On 11/27/17 9:12 PM, Ivan Pozdeev via Python-ideas wrote:
The `assert' statment was created the same as in previous languages like C/C++: a check to only do in debug mode, when you can't yet trust your code to manage and pass around internal data correctly. Examples are array bounds and object state integrity constraints.
Unlike C, Python does the aforementioned checks all the time, i.e. it's effectively always in "debug mode". Furthermore, validation checks are an extremily common use case.
I have been using assert in my in-house code for input validation for a long time, the only thing preventing me from doing the same in public code is the fact that it only raises AssertionError's while library code is expected to raise TypeError or ValueError on invalid input.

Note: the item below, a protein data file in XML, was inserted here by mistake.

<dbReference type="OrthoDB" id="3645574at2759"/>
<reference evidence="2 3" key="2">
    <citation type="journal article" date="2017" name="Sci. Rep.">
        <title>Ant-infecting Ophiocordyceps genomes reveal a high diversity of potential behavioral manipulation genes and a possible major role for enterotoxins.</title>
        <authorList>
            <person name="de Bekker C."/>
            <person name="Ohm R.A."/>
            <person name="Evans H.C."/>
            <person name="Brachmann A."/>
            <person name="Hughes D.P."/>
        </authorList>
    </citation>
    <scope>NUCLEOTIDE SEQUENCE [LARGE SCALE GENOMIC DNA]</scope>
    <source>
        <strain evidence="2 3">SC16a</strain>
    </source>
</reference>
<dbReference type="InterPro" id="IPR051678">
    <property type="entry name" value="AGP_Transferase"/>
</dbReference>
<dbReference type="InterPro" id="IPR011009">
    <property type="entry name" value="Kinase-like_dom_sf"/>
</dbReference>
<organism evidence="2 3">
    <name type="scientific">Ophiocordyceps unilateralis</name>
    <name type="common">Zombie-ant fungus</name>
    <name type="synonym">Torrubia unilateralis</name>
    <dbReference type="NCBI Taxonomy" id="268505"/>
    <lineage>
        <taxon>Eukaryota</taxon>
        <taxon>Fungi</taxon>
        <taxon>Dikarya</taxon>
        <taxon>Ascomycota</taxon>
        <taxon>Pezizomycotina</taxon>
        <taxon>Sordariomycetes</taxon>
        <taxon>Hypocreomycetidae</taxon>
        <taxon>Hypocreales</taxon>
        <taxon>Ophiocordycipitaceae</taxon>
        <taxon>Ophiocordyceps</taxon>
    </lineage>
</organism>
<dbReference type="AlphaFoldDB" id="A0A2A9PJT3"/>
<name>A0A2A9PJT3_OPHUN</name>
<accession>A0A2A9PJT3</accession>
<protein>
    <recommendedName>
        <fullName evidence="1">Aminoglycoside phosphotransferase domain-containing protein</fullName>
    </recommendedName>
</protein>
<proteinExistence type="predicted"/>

The last drop that incited me to do this proposition was https://stackoverflow.com/questions/2142202/what-are-acceptable-use-cases-fo... where none of the _seven_ answer authors (beside me) managed to make a _single realistic use case_ for `assert' as a debug-only check.
So, I'm hereby proposing to:
- make `assert' stay in optimized mode
- change its syntax to raise other types of exceptions
E.g.: "assert condition, type, value" or "assert condition, type, exception_constructor_argument(s)" to maintain backward compatibility.
You are proposing:
assert condition, type, value
Why not just use Python as it is now, with this:?
if not condition: raise type(value)
I don't see a reason to change the assert statement. You can do what you need without the change.